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Hoffmann, R. A wiki for the life sciences where authorship matters. Nature Genetics (2008)

Gene structure, chromosomal localization, and protein sequence of mouse CD53 ( Cd53): evidence that the transmembrane 4 superfamily arose by gene duplication.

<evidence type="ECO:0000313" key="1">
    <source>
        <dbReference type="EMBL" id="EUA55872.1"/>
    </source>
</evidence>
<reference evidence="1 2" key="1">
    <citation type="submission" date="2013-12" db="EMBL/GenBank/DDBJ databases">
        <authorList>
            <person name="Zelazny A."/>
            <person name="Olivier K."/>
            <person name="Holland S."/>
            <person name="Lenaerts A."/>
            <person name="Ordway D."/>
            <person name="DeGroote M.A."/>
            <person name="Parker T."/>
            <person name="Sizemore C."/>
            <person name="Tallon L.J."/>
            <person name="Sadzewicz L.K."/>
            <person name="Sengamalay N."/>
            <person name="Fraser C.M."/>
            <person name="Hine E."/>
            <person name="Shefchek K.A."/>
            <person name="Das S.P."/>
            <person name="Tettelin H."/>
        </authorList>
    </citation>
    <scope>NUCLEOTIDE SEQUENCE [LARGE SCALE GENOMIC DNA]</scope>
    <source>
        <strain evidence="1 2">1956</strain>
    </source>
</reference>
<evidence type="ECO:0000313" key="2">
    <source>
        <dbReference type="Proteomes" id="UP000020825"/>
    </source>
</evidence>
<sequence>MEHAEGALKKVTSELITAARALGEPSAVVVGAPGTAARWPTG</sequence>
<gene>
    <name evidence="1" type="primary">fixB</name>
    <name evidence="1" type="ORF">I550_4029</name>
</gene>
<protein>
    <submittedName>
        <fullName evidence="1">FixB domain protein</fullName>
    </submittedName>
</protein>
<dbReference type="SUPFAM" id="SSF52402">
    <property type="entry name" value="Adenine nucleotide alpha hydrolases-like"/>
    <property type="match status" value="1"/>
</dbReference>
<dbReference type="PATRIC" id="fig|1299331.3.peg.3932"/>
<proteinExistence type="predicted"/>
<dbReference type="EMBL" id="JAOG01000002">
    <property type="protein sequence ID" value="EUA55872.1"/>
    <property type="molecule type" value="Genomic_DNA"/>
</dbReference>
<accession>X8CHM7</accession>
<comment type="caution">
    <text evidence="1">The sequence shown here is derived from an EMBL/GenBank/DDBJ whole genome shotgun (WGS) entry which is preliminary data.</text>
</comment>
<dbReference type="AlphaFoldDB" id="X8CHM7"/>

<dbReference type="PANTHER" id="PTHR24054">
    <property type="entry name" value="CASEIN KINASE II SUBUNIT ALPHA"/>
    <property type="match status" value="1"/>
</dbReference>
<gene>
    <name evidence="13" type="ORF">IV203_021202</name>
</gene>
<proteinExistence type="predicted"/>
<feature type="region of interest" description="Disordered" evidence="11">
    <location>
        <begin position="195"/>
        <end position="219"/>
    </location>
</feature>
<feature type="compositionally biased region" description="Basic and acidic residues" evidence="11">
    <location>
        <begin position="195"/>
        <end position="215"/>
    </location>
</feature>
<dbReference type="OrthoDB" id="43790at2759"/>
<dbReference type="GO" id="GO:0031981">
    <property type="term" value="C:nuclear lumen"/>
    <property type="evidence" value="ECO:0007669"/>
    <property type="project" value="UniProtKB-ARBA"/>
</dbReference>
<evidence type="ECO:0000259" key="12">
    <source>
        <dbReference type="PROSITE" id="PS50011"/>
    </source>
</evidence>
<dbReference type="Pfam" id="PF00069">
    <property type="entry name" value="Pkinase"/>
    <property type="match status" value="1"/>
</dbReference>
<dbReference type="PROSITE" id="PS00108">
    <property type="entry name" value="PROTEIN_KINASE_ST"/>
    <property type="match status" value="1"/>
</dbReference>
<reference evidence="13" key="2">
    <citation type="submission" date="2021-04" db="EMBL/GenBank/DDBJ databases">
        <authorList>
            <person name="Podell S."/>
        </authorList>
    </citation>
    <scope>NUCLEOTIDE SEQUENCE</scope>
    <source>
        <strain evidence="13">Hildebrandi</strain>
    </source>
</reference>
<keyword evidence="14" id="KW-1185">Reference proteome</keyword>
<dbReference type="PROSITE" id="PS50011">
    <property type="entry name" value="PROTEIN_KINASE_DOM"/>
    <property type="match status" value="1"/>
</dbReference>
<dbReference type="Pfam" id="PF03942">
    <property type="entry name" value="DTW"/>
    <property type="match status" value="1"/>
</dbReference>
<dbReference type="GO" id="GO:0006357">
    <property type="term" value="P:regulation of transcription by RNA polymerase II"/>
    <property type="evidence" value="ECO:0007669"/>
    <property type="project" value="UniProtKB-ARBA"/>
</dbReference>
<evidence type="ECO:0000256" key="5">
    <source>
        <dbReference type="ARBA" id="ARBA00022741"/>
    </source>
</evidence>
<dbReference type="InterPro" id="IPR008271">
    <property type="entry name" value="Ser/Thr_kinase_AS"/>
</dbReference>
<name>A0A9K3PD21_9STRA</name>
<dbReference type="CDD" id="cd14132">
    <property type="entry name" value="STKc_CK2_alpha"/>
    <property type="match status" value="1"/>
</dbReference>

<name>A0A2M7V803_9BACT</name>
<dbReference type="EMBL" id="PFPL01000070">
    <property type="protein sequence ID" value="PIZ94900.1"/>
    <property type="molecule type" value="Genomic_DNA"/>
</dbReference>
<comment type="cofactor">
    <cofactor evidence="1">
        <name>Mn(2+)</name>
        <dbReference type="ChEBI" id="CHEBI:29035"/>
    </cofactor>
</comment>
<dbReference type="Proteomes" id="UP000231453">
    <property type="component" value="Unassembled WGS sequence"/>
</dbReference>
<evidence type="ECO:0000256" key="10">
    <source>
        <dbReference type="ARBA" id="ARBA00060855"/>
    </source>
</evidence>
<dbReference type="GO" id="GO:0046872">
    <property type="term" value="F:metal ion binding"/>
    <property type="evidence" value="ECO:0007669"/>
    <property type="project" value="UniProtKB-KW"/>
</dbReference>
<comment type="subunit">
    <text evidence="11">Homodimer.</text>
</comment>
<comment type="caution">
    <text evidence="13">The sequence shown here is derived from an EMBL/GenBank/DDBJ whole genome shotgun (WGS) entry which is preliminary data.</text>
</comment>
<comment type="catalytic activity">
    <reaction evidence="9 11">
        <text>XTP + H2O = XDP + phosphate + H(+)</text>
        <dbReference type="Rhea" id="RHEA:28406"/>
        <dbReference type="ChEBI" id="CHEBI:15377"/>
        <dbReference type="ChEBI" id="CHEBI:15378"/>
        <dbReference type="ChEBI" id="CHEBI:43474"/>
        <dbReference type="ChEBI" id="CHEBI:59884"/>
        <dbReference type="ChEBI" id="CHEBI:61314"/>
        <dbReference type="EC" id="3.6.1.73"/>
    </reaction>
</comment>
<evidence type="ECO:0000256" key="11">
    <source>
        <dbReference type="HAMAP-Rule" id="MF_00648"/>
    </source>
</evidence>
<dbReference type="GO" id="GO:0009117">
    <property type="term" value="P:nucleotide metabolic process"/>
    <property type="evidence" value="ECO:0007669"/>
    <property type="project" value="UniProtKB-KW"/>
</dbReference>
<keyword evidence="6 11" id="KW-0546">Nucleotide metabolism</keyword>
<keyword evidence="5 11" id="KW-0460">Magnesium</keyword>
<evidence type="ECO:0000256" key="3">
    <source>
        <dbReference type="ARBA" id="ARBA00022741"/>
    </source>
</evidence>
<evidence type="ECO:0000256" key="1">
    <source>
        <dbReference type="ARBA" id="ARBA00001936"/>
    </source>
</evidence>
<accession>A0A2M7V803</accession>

CD53 is a pan-leukocyte surface glycoprotein which spans the plasma membrane four times and is a member of the transmembrane 4 superfamily (TM4SF). The protein sequence and gene structure of mouse CD53 ( Cd53) were determined by isolation of both genomic and cDNA clones. CD53 is highly conserved in evolution, as mouse Cd53 was 91% identical to rat CD53 and 82% identical to human CD53. The mouse Cd53 gene spanned approximately 9.0 kb of DNA and encoded the 219 amino acid residues of CD53 over seven exons. The Cd53 gene produced a 1.8 kb transcript which was dramatically upregulated after cell activation. The mouse Cd53 gene was mapped to chromosome 3, whereas the locus of another TM4SF member, CD37 ( Cd37), was mapped to mouse chromosome 7. Three lines of evidence suggest that the TM4SF arose divergently from an ancestral gene. First, the gene structure of CD53 was strikingly similar to two other members of the TM4SF, CD63 and TAPA-1; second, Cd37 mapped to the same chromosome as Tapa-1; and, third, Cd37 mapped to a segment of chromosome 7 that contains a number of genes that are structurally or functionally related to genes closely linked to Cd53 on chromosome 3.[1]


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